Tags: Coronavirus | Coronavirus Special | Health Topics | Vaccines | Cold/Flu | influenza | covid-19

What to Know About Flu Shots and the Coronavirus

a nurse in a shadow looks up at a syringe before delivering a shot to a patient
(David Cheskin/AP)

By    |   Monday, 17 August 2020 07:13 PM

Experts say the flu season which begins this fall is going to be a bad one, not so much in how widespread the disease will be, but in how we can medically cope with a double whammy of respiratory disease. With the healthcare system already overburdened by the coronavirus battle, experts worry influenza victims will be especially vulnerable.

"If hospitals are already full of coronavirus patients, where are the influenza patients going to go?" asks Dr. Susan Bailey, president of the American Medical Association and an allergist in Fort Worth. According to The Philadelphia Inquirer, the AMA will launch a massive campaign along with the Centers for Disease Control and Prevention to encourage Americans to get their flu shot.

Since the symptoms of COVID-19 mimic the those of the flu, people will have to get two tests to determine the correct course of treatment. Experts worry, if people get both diseases at the same time, the complications might be worse, especially for the elderly and people with chronic underlying health issues.

William Schaffner, medical director for the National Foundation for Infectious Diseases (NFID), worries that people who fear contracting COVID-19 might shy away from getting vaccinated.

"We're very concerned about that," he said, according to the Inquirer. "There's a need to get the flu shot, but there are barriers to getting it done."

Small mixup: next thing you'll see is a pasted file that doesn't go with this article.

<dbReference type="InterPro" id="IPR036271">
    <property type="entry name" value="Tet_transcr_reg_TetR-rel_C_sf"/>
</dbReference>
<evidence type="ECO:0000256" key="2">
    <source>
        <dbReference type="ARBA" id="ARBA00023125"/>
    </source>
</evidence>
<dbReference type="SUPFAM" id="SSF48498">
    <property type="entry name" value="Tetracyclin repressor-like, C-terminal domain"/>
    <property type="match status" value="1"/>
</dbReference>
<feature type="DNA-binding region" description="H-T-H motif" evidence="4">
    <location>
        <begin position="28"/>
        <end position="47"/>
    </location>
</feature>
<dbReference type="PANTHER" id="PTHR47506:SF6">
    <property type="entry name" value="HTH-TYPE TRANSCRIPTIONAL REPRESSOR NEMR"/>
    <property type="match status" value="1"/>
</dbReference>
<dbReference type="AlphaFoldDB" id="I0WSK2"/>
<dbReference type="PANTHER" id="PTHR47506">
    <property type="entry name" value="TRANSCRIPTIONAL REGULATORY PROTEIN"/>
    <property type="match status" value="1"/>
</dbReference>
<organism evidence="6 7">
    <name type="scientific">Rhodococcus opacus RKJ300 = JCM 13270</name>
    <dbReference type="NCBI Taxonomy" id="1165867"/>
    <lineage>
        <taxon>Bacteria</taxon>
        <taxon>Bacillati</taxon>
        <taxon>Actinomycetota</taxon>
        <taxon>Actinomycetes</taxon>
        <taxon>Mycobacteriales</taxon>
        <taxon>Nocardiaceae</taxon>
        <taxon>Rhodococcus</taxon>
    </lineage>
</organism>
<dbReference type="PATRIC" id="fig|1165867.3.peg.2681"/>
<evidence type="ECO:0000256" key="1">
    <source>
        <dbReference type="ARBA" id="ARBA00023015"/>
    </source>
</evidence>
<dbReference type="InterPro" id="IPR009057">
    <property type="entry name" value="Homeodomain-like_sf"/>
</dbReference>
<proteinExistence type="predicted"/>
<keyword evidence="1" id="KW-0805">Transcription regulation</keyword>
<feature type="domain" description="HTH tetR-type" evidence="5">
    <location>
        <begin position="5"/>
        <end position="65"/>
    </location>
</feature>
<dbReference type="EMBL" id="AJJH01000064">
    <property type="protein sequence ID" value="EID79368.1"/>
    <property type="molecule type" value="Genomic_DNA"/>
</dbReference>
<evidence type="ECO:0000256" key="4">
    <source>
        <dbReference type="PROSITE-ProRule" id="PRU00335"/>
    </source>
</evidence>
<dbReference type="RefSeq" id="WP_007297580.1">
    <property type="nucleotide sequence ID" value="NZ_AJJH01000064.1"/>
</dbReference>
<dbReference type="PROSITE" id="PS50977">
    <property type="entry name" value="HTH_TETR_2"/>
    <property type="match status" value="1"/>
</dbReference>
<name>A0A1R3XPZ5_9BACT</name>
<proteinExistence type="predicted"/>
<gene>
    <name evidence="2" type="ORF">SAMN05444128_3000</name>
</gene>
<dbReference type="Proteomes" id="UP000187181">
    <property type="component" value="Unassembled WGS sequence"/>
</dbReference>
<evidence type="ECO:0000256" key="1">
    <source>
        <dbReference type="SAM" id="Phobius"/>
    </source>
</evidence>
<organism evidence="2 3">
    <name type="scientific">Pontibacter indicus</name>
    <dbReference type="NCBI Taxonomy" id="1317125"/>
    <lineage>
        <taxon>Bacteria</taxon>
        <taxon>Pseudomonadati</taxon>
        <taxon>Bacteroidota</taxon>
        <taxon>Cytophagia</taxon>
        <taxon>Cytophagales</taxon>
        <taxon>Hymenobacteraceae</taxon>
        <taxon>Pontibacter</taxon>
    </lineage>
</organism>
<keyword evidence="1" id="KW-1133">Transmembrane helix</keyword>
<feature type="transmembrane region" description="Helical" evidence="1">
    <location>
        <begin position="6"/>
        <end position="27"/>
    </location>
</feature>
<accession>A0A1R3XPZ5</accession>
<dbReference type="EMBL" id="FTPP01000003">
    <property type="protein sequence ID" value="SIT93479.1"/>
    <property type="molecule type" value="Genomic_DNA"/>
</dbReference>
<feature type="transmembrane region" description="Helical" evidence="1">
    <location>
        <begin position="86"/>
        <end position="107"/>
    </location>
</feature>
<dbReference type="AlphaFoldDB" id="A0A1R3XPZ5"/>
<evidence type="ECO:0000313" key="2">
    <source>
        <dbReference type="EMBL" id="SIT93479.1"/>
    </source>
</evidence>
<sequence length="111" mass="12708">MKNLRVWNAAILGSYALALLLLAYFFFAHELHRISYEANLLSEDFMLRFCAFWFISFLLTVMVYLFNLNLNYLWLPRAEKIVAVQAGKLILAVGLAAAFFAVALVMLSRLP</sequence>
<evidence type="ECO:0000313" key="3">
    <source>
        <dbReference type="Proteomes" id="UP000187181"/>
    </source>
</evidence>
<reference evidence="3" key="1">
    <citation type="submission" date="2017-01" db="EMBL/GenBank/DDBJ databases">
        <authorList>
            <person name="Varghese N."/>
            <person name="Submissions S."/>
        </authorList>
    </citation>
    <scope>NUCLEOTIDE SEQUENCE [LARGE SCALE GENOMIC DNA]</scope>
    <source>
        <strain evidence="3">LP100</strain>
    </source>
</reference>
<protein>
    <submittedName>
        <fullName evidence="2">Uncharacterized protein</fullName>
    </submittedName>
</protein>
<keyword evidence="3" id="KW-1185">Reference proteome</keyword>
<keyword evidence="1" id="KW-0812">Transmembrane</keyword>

Schaffner says it is best to wait until September or October to get the flu shot so it lasts for the entire season. 

According to NBC News, some experts predict our efforts to contain double COVID-19 might positively affect our flu season. Washing hands, social distancing, and wearing masks might reduce the spread of influenza.

"If we look at what they've been seeing in Australia, and we use the Southern Hemisphere to predict what our next season is going to be, they've had a quieter flu season," Kristen Englund, M.D., of the Cleveland Clinic told NBC. "We think it's because people have been using measures to prevent COVID-19."

Statistics from the Centers for Disease Control and Prevention show, during the 2019-2020 U.S. flu season, there were as many as 56,000 cases, requiring up to 740,000 hospitalizations. The flu might have caused the deaths of 62,000 Americans.

The shot is an easy way to protect against the flu.

"This year, we will still see people die as a result of influenza and we want to prevent as many of those deaths as possible," Dr. Joseph Teel, a family medicine specialist at Penn Medicine, told the Inquirer.

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With the healthcare system already overburdened by the coronavirus battle, experts worry influenza victims will be especially vulnerable.
influenza, covid-19, pandemic, flu season, disease, cdc
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2020-13-17
Monday, 17 August 2020 07:13 PM
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